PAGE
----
There is some debate when it comes to the dating of the Gospels. Some would like to date the Gospels in the 50s or 60s. There are others who will argue vehemently that the earliest Gospel must have been written after 70 AD.
The most popular dating of the Gospels puts Mark (as the earliest Gospel) at 70 AD or slightly before, Matthew and Luke in the mid-80s and John in the 90s. But let me tell you a secret.
We don’t really know.
So where do these dates come from?
The early dating of the Gospels is based on some backward calculating from events in Acts. Acts ends with Paul in Rome but still alive. Paul was executed around 65 AD during Nero’s reign. Assuming that Luke (who wrote Acts) would have described Paul’s death if it had already happen, Acts is then dated before 65. Luke’s Gospel is then dated before that. Since most scholars assume that Luke used Mark, that puts Mark fairly early.
However, we don’t know why Luke didn’t describe Paul’s death. It may be because it had not yet happened or he may have had some other literary or theological reason not to mention it. We don’t know.
The later dating of the Gospels revolves around a historical event in Jerusalem. It was in 70 AD that the Romans destroyed the Jerusalem Temple. The Synoptic Gospels include a prediction by Jesus of the destruction of this temple. Since it is impossible for people to predict the future, the Gospels must have been written after the destruction in 70 AD. Some scholars will let Mark be slightly before the event, when it was obvious that something like this would probably be happening.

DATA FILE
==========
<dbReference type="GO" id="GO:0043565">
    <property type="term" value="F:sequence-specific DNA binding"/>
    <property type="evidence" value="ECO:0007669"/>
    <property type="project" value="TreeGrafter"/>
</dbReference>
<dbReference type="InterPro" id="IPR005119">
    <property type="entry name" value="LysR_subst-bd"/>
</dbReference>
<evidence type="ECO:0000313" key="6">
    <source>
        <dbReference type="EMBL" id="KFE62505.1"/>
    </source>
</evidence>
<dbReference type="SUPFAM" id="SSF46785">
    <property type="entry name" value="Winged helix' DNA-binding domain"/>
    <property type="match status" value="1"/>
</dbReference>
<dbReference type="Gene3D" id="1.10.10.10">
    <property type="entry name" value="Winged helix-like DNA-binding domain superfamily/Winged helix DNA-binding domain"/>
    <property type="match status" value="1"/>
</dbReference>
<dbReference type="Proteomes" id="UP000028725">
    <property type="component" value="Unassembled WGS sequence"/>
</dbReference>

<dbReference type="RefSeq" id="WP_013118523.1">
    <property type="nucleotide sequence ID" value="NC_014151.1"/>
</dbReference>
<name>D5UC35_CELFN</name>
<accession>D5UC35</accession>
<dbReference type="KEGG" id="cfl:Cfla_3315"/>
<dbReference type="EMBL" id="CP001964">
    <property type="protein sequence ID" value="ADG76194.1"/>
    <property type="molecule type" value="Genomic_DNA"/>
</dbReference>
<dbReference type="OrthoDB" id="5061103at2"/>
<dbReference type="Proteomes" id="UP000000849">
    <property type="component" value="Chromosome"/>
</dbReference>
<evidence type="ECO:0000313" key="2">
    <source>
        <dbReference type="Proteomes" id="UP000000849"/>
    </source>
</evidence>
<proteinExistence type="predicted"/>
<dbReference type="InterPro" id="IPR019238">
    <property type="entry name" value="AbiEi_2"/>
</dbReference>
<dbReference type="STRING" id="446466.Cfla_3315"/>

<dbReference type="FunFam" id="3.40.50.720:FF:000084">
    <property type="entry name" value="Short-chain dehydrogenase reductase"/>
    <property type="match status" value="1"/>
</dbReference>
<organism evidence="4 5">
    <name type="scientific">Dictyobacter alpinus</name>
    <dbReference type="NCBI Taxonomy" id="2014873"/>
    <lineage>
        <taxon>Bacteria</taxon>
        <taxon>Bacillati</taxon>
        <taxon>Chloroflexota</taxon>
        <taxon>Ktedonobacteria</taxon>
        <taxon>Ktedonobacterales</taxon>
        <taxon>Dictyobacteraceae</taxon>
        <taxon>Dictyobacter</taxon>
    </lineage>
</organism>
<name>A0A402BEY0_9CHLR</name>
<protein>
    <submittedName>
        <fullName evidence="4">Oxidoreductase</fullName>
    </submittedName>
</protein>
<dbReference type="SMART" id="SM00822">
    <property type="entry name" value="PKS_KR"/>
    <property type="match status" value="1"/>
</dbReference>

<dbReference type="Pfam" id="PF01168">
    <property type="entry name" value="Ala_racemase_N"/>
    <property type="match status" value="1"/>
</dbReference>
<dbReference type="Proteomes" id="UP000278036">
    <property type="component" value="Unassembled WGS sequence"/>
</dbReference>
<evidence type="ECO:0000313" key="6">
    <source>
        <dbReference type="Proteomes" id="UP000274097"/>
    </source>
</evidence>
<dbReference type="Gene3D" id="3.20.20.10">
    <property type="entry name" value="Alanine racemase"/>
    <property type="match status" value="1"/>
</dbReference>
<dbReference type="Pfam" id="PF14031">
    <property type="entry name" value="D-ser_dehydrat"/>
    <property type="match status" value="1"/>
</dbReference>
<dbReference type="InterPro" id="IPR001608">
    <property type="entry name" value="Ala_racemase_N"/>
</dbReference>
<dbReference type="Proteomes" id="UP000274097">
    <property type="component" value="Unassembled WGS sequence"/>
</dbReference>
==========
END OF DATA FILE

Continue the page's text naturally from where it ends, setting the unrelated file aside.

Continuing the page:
Would the Gospels have to be dated after 70 AD? Since I’m a Christian, I don’t see it as impossible that Jesus could have made such a prophecy.
However, from a historical perspective I don’t think that the Gospels have to be dated after the destruction. From a purely human point-of-view, it is possible that Jesus could have successfully predicted the destruction of the temple. The tensions that led to the Jewish War of 67-70 were already present in Jesus’ day and it would not require divine sonship to predict that something was coming. In terms of the details of the prediction, Roman military practice was not a secret. Jerusalem was not the first rebellious city that the Romans destroyed. Jesus could have easily described what would happen to Jerusalem.
I appreciate the honesty of New Testament scholar Larry Hurtado in his commentary on Mark:
“For our purposes, we shall allow for the writing of Mark any time between A.D. 50 and 75, as I see no compelling basis for being more precise here.” (p. 8)
The truth is that we don’t know when the Gospels were written. We can place a beginning point as the last event described (death and resurrection around 30-33 AD) and an ending with our earliest manuscripts or quotations from these Gospels in other writings.